Can one sports nutrition company please all customer types: hardcore bodybuilders, casual exercisers, men and women, and even senior athletes?
As today’s sports nutrition market diversifies, sports marketers have endless opportunities to reach new consumers with performance, recovery, and other athletic products. But is it really possible for one company to please all customer types: hardcore bodybuilders, casual exercisers, men and women, and even senior athletes?
One place where these consumers meet is the food aisle, as writer Robby Gardner points out in our cover story on sports nutrition market trends. Sports shoppers of all types are turning to “real food.” In this way, sports nutrition customers are no different from consumers generally who are embracing functional food and drinks. There is also common ground in “clean” nutrition and plant-based ingredients, as leading market brands describe here.
At the Natural Products Expo West trade show in March, I interviewed one company, Vega, who exemplifies a brand that’s been able to craft a sports nutrition strategy to reach both ends of the consumer spectrum. Avid athletes are fans of the company’s Vega Sport Performance Protein powder, built for “next-level performance;” at the same time, the company caters to the masses with its Vega Clean Protein, which Paige Snyder, Vega’s regional educator, described as targeting “lifestyle” consumers. The two plant-based products are similar in terms of “core values [and] same methods of production,” Synder said-only Clean Protein is sold at a lower price point. The ingredient lists reflect the differences. Clean Protein provides 25 g of protein, 4 g of glutamine, and 4 g of branched-chain amino acids (BCAAs), while Vega Sport Performance Protein contains a higher 30 g of protein, 6 g of BCAAs, 6 g of glutamine, plus specialty add-ins tart cherry, turmeric, and probiotics. Of the mass-market formula, Synder said, “The idea of Clean Protein is making clean, plant-based nutrition available to everybody of all demographics and incomes. This consumer is somebody who relates more to the protein and a simpler formula.”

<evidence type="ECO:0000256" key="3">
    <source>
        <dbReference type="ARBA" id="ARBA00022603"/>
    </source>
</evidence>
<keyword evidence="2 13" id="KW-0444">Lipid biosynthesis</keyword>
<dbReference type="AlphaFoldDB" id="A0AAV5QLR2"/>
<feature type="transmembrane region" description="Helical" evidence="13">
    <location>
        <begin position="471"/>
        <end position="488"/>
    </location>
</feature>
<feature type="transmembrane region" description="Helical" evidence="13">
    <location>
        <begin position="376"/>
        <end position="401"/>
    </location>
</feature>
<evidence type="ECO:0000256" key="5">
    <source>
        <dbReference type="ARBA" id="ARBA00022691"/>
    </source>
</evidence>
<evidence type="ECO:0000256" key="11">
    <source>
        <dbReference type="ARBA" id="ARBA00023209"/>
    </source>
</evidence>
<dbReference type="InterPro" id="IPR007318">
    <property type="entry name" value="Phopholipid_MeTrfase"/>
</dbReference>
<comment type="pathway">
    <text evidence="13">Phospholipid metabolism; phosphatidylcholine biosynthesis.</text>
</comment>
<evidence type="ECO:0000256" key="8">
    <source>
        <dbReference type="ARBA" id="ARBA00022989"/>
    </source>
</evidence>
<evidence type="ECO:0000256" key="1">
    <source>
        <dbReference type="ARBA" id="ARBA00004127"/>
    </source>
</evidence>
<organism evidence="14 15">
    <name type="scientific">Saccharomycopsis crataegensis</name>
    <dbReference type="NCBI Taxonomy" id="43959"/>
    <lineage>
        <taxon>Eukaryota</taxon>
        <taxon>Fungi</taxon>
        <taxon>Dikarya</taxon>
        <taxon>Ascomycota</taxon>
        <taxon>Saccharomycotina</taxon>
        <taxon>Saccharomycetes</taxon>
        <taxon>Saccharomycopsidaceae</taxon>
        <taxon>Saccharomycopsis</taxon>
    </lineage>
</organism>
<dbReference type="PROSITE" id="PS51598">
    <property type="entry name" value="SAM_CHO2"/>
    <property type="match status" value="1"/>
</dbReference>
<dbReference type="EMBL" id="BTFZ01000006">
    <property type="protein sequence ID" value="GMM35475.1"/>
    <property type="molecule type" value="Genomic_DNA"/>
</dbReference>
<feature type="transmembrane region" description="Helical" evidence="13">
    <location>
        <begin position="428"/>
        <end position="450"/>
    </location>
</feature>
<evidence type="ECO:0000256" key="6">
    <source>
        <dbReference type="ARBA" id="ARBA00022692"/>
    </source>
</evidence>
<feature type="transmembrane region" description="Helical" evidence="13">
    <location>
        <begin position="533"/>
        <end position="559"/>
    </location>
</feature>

Finding a way to court new users while still serving loyal, hardcore athletes is one of the keys to success. Do not discount the importance of attracting new fans. “There is increasing use of supplements by consumers not previously influenced by sports products, including runners, golfers, weekend warriors, etc.,” says Tim Mantel, executive vice president and chief merchandising officer for GNC. As he points out, “casual users are growing at a rapid rate compared to the consistent, ‘hardcore’ space.” So, are you ready to play?